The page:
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Precision Antenna Measurement Guide eBook from Microwave Journal

June 17, 2019
Introduction from Microwave Journal Editor

Antenna measurements are difficult to make due to their multi-directional nature, their cables/connections to equipment and interfering signals in the environment. The measurement setup, surrounding environment and physical connections all need to be carefully specified and setup, paying close attention to the instruments and materials used.

Anechoic chambers are a key element in the measurement system so the first three articles in this eBook discuss chamber design including compact ranges and near field measurements. While there are some articles and books that address anechoic chamber design, there are few concise articles summarizing their design and simple rules of thumb. The first article in this eBook covers chamber design and recommends the proper type of range for different antenna types and frequencies of operation. Rules of thumb are provided to select the best approach for the required test or antenna type. The article concentrates on rectangular chambers with simple approximations used for absorber performance to generate a series of charts that can be used as a guide to specify performance and appropriate facility size. It also discusses the limitations in using far field chambers, mainly related to the electrical size of antennas that can be tested.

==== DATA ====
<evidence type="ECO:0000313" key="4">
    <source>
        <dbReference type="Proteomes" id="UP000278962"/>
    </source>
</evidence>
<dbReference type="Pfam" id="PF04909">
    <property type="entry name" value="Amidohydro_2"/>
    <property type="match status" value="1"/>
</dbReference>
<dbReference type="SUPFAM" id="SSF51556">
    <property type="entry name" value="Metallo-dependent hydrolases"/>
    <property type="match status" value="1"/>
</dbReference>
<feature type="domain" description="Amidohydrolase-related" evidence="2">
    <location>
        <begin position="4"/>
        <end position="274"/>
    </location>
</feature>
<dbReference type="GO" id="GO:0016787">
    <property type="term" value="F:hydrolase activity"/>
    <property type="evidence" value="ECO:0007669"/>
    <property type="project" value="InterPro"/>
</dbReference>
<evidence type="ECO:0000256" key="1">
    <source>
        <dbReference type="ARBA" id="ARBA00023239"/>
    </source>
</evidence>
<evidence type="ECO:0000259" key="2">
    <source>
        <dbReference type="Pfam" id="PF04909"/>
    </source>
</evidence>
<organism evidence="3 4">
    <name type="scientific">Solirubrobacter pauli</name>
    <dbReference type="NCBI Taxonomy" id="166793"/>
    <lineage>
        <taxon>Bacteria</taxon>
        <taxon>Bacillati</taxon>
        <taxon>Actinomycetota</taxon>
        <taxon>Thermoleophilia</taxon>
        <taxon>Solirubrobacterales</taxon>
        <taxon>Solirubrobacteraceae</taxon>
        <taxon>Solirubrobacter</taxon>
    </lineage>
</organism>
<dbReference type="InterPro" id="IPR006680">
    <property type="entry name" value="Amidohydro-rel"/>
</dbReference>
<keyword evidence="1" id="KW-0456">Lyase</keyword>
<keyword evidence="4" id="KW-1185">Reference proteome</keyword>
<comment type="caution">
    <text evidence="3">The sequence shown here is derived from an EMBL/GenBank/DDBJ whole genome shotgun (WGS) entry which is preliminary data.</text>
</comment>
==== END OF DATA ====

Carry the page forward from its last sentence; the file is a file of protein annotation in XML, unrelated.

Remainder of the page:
The second article is part two by the same author and covers compact ranges and near field measurements as a solution to the limitations of far field chambers covered in part one. The third article discusses extending the quiet zone using an RF lens on a conical tapered chamber so the series of three articles cover a lot of ground on the subject on anechoic chamber design and technology.
Making accurate antenna measurements has a number of challenges, some of the most important being dynamic range, calibration, and speed. Compact antenna measurement systems combined with a high performance VNA are necessary to characterize parameters such as pattern, gain, VSWR, and efficiency. The fourth article covers antenna positioning and VNA setup for automated measurements used to validate simulated designs and identify possible performance issues before final testing.

Connecting RF test and measurement equipment to an antenna under test usually involves tradeoffs among measurement accuracy, electrical considerations, cost and mechanical ruggedness. In the final article of this eBook, aspects of the antenna connection are covered with practical advice for such test and measurement scenarios with a compact WiFi module example. We hope this eBook will give you the technical knowledge and background to help you design test systems and accurately make antenna measurements.

Pat Hindle, Microwave Journal Editor

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